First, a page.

Were it not for the poor kicking game of Carney, including that awful decision by the Blues captain to go for the two points from so far out when the NSW team had all the running things more than likely would have been at least 2 to 4 points closer.
Then there’s the controversial try which for the first million angles didn’t look a try, but the more it was replayed and explained it seemed to flip a switch that said try and of course the decision was backed up by referees boss and known NSW friend, Bill Harrigan.
There were some flaws in the Queensland game that they will want to rectify if they are to beat a NSW outfit confident in the knowledge they have what it takes to be seriously competitive against the most dominant team in Queensland history, even though the Maroons are not doing it with Darren Lockyer this time around.
Our early possession rate was incredibly poor and to play against a New South Wales outfit that now knows the weaknesses that the Queensland team displayed in game one will be dangerous to deal with. So more consistent ball control will be key.
Part of the poor ball control was a pretty shocking game by Billy Slater’s world beating standards where one spill lead to a try that ordinarily wouldn’t have happened if his game was right on the money, indeed it may well have been a riot for the Queensland team if that were the case.
Our forwards too during game one were made to do an incredible amount of hard work early on and that meant that for the entire game the key Queensland big men racked in enormous tackle counts across the board. Queensland will need to do more to ensure that the work our forwards do in defense doesn’t tire them out for bringing the ball forward in a more concerted attack tonight.
Apart from being able to take advantage of the play more often as has been the case under the Maroons team for 6 years now and even prior to that but to differing levels of impact the Blues in the first outing absolutely had all of the pace against a Queensland team that may well have been suffering from complacency. There is a good chance though that the speed they lacked in the first game in Melbourne will not be required so much with wet weather being part of the recipe for tonight’s game.
Indeed though, this complacency may have been a key factor in the silly mistakes and lack of energy that the team displayed throughout the match, but mostly in the first half of the game so that will need to be put in check and it is hard to believe that a such a senior Queensland side would not be capable of closing that complacency gap for the game in Sydney tonight.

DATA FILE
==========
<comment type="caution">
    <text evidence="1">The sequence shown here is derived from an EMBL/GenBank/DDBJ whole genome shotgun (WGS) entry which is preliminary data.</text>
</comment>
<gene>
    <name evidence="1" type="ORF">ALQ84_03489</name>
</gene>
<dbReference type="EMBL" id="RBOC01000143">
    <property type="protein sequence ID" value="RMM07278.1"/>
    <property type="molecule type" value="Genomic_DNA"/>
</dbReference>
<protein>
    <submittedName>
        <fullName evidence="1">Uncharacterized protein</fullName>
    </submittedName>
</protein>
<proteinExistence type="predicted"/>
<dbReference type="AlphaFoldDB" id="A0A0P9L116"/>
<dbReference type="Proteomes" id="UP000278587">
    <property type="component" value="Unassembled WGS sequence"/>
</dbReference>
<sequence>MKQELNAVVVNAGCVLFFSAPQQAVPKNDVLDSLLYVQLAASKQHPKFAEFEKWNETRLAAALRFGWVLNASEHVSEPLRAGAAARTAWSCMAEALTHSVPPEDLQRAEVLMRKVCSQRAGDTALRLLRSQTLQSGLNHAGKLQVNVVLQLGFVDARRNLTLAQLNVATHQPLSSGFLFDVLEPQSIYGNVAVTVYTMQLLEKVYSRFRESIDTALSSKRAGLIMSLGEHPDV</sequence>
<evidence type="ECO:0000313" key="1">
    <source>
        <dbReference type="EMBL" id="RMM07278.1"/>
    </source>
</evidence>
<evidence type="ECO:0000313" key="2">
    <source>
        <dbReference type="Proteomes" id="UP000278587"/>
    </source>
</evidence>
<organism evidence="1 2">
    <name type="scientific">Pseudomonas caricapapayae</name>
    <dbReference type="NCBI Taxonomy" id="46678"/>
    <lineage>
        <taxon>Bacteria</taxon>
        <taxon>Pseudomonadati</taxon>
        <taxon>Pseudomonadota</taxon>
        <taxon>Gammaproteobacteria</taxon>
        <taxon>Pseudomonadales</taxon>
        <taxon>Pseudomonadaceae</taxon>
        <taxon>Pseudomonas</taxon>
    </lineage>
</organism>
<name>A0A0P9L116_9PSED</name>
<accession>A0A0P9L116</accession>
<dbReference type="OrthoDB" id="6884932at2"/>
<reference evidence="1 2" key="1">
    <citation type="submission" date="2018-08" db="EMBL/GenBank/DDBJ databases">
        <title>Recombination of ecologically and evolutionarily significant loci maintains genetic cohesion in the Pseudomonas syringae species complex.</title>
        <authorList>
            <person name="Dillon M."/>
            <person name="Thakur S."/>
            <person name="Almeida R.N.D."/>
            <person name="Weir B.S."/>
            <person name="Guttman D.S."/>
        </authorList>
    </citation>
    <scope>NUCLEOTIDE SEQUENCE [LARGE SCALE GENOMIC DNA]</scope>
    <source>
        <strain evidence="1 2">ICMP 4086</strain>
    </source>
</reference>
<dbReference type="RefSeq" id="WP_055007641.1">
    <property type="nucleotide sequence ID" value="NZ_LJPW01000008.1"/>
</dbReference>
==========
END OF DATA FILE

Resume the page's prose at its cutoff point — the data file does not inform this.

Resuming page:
Sam Thaiday will clearly be missed tonight too as one of the tough enforcers that have been a strong leader of the muscle men in the pack but Thaiday is being replaced by experience and talent in the reshuffled 17.
Other than those areas, the Queensland team that won the first match by a whisker was a well-oiled and clearly experienced and tested machine that need to overcome psychological barriers perhaps much, much more than any physical deficit they will have against a comparatively young side full of energy and on fresher legs.
Nonetheless, there are not too many ingredients to add to the recipe to make the best Blues stew around.
Ahead of Queenslanders going to the polls to vote out a long-term ALP state government tomorrow, it’s time to make some final predictions about the numbers that will begin to unfold beyond the 6pm closure of voting in this government-changing election. The most important aspect of the count to watch tomorrow will be who wins Ashgrove, whether it is Premier Campbell Newman or soon to be ALP backbencher Kate Jones. The size of the swing to the LNP will also be an important piece of data, with the swing required for the Opposition to take government being 4.6%. The total number of seats has also been much talked about with polls predicting the ALP could be reduced to as few as 12 if swings across the state were uniform. The highest profile scalp that the LNP claims in this certain election win also deserves a major focus as does the likely downfall of other Bligh Government ministers. The final major point of interest will be how Katter’s Australian Party performs in their first election.
ASHGROVE AND THE RACE FOR PREMIER
From the moment when Campbell Newman decided that he would run for the Premiership and the seat of Ashgrove from outside of the parliament the polls indicated that the would-be Premier was well ahead on a 2-party-preferred basis, cruising to a win at that point.
Then came smear and allegations against Mr Newman and his family over business dealings as the election campaign got closer, which intensified once the campaign proper began with a plethora of ads asking questions of the candidate for Ashgrove and the Premiership. This saw support crumble for the former army engineer and Lord Mayor of Brisbane into single digits and eventually, in recent weeks to a small lead for incumbent ALP MLA Kate Jones.
The Crime and Misconduct Committee (CMC), an anti-corruption body set up in the wake of the Bjelke-Petersen era investigated allegations on multiple occasions and on each it was found that there was no case to answer for Campbell Newman.